On the surface, requiring companies to host data locally would seem an attractive option to foster local industry and data sovereignty. The question is whether it ultimately does more harm than good.
Last August, an Indian expert panel committee released its initial recommendations for the country’s upcoming privacy law, including a requirement for companies to store Indian user data in servers physically located in the country. The committee’s recommendations have touched off a fierce debate on the future of India’s digital ecosystem. As more African countries push to adapt their legal frameworks to the Internet age, the same debates are intensifying here.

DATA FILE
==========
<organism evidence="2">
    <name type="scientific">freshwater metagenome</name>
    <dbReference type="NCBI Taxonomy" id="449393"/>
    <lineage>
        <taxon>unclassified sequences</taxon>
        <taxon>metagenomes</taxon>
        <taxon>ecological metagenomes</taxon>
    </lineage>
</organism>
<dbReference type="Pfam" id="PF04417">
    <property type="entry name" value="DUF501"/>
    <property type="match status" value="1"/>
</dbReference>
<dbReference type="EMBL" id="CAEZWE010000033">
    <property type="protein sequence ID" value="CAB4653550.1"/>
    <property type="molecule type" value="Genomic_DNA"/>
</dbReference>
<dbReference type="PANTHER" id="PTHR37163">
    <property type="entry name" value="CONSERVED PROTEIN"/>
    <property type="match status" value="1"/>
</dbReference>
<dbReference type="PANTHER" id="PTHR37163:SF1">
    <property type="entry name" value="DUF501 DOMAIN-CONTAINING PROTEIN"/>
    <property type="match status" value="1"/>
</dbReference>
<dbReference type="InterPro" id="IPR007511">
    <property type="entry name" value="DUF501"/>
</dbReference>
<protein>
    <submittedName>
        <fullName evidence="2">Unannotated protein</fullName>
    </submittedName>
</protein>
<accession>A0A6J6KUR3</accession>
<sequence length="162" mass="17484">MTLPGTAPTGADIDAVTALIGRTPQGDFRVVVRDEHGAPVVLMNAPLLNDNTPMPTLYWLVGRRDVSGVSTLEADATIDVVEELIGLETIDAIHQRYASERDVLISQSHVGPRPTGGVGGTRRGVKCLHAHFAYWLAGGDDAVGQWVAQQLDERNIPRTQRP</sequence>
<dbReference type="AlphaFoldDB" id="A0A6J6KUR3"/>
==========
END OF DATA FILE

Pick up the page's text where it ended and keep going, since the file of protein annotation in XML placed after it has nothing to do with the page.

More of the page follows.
On the surface, 4G service rollout in African markets appears to be going well. Around 115 LTE networks are commercial or expected to launch in the continent before the end of 2018. On average, since 2015, around 20 new 4G networks launch in Africa every year. Operators are reporting double-digit traffic growth numbers. The African 4G base has been doubling every year, though from a small base.
We estimate the number of 4G connections on the continent at around 50m in 2017, a number which, on current trajectory, should rise to around 90m in 2018. Subject to a variety of assumptions, the number of 4G connections should quadruple to reach close to 350m within the next five years.
Relative size of multi-tenant data center colocation markets in the Middle East and Africa, by metro market and sub-region, as of 2018. Available data center colo space size is a strong indicator of digital service adoption and maturity.